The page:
The Heads sprung into action, selling their house and moving to the low altitude state of Minnesota.

Within 45 minutes of landing in Minnesota, Erin brought the baby to the doctor to check her oxygen levels: 97 to 99 percent.

“Problem solved,” Brandon said.

Only a small percentage of babies don’t acclimate to the conditions at altitude. But there’s no guarantee which ones will.

“It is a gamble as to whether the kids can handle it,” he said.

So what’s being done about the low birth weight problem?

Colorado has two programs working to combat the low birth weight rate.

The Nurse-Family Partnership, a national program serving first-time mothers of limited income in Summit and several nearby counties, is designed to improve pregnancy outcomes and child health and development, and increase families’ economic self-sufficiency.

Of babies born in 2006 to women participating in the program, 9.5 percent were low birth weight ” about a 10 percent improvement over Summit County’s rate.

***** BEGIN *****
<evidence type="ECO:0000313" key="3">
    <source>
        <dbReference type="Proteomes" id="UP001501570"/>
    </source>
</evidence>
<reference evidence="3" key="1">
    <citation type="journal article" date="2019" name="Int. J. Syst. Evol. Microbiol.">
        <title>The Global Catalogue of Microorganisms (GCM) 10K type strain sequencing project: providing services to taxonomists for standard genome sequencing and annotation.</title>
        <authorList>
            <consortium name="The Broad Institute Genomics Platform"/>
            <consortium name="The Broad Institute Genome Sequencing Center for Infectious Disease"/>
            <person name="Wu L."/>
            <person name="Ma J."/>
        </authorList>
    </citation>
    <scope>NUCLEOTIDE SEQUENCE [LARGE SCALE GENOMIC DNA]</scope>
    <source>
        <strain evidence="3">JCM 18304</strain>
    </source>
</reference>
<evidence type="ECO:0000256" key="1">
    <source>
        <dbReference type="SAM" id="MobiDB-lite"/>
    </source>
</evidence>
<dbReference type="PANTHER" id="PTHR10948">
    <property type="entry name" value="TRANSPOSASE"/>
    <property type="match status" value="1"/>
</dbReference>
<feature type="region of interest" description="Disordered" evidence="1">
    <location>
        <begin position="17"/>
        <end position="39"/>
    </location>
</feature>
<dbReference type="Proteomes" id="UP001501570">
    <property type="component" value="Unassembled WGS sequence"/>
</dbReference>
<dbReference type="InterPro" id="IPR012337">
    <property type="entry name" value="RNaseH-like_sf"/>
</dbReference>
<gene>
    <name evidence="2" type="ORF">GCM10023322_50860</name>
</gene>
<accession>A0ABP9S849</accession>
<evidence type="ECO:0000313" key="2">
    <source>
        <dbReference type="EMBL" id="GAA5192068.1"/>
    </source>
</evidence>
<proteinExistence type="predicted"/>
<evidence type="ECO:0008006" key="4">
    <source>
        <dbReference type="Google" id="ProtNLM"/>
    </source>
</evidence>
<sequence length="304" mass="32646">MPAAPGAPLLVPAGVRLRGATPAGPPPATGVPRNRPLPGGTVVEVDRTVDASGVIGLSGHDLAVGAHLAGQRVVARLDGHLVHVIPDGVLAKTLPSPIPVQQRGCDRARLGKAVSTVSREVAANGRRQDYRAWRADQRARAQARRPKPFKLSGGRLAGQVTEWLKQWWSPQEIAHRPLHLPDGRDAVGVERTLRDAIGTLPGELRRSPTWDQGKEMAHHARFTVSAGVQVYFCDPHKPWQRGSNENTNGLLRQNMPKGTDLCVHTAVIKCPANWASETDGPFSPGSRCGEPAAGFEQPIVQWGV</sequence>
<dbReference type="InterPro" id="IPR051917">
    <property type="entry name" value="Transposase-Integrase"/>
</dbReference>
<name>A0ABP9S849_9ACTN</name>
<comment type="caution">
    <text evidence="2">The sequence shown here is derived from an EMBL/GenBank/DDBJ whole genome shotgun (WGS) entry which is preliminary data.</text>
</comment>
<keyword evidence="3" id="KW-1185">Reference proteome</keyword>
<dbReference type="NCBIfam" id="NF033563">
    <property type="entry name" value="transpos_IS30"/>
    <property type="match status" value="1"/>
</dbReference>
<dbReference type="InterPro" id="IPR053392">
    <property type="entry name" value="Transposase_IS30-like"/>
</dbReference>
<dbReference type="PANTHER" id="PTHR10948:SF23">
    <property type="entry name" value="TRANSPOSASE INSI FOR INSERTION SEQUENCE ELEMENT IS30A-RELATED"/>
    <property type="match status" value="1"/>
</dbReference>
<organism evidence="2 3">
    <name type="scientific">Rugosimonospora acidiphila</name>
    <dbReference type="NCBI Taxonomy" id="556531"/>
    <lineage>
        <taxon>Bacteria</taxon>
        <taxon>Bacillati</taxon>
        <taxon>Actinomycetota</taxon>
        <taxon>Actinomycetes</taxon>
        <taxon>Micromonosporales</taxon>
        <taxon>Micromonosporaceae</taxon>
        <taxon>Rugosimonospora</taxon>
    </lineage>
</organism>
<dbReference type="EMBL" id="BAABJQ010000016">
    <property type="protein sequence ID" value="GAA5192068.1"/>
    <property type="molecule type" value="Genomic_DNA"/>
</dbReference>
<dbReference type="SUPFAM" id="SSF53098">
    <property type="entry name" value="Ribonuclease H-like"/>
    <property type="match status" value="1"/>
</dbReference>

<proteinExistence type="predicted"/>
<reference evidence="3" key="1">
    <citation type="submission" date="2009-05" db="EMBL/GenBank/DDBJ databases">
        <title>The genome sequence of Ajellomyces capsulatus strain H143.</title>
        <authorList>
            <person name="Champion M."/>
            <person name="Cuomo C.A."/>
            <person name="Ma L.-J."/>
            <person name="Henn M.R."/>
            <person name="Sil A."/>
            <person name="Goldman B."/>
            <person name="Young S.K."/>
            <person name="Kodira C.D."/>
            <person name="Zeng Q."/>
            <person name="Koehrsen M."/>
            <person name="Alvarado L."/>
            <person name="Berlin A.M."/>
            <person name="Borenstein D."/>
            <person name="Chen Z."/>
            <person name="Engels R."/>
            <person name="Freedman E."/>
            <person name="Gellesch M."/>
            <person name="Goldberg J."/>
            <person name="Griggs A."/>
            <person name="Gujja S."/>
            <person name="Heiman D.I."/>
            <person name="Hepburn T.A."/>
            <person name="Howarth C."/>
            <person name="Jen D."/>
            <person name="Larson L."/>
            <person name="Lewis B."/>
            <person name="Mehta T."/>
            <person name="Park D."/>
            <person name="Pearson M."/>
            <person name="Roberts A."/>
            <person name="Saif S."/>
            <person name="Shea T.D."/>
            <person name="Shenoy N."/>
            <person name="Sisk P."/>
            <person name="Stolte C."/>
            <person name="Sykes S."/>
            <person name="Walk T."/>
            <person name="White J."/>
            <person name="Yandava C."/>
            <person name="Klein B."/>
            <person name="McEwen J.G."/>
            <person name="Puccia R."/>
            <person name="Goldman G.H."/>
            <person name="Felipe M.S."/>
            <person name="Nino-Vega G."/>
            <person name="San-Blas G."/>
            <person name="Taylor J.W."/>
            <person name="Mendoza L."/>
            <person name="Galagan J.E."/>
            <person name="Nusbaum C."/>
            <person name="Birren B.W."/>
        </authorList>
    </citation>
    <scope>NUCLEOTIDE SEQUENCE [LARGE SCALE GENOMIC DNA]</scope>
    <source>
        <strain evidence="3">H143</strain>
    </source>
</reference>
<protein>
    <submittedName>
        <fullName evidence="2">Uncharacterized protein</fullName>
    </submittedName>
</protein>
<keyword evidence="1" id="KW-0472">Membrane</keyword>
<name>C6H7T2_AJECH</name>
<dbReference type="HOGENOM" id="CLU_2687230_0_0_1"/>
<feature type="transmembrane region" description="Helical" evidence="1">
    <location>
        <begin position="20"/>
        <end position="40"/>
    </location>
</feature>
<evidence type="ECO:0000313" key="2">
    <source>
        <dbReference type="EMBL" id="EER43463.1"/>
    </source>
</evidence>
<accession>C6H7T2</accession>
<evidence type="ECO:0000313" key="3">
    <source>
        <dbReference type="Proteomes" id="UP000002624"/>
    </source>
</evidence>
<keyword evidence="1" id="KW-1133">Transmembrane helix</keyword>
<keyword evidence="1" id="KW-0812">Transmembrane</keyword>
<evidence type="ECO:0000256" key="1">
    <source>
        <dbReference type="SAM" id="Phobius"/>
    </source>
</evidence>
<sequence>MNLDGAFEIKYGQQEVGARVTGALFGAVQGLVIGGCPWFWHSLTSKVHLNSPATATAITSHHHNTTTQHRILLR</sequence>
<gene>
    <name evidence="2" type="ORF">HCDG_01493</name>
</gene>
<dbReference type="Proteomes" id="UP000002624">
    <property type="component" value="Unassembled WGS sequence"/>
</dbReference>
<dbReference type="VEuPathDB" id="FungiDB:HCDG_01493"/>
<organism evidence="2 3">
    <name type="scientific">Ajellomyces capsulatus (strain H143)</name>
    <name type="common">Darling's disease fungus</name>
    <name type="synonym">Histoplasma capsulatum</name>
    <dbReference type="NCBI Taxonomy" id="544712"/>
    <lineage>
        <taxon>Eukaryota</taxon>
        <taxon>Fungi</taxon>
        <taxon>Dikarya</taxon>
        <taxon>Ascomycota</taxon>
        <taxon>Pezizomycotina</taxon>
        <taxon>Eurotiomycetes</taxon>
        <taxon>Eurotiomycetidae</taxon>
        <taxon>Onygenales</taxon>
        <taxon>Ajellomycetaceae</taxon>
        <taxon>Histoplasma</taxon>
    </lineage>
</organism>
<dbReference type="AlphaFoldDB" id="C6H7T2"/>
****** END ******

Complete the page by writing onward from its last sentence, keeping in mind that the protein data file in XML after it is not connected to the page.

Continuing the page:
Another program, the Healthy Baby Campaign, created in 2004 by the state health department, seeks to educate providers and pregnant women about the necessity of gaining an adequate amount of weight and quitting smoking during pregnancy.

Historically, a quarter of Colorado women failed to gain an amount of adequate weight during pregnancy, said Michelle Hansen, dietitian and program coordinator for the Health Baby Campaign.

But this year’s numbers marked improvement, sliding to 18.7 percent.

The program encourages providers to focus on the needs of women who are underweight or normal weight pre-pregnancy and to use the Institute of Medicine guidelines for adequate weight gain.

“It’s really important for women who are considering pregnancy to discuss their specific risk factors with their physicians,” Hansen said.

They should also talk to their providers about weight gain during pregnancy.

For more information about the Nurse-Family Partnership, go online at:

For more information about the state’s Healthy Baby Campaign, go online at: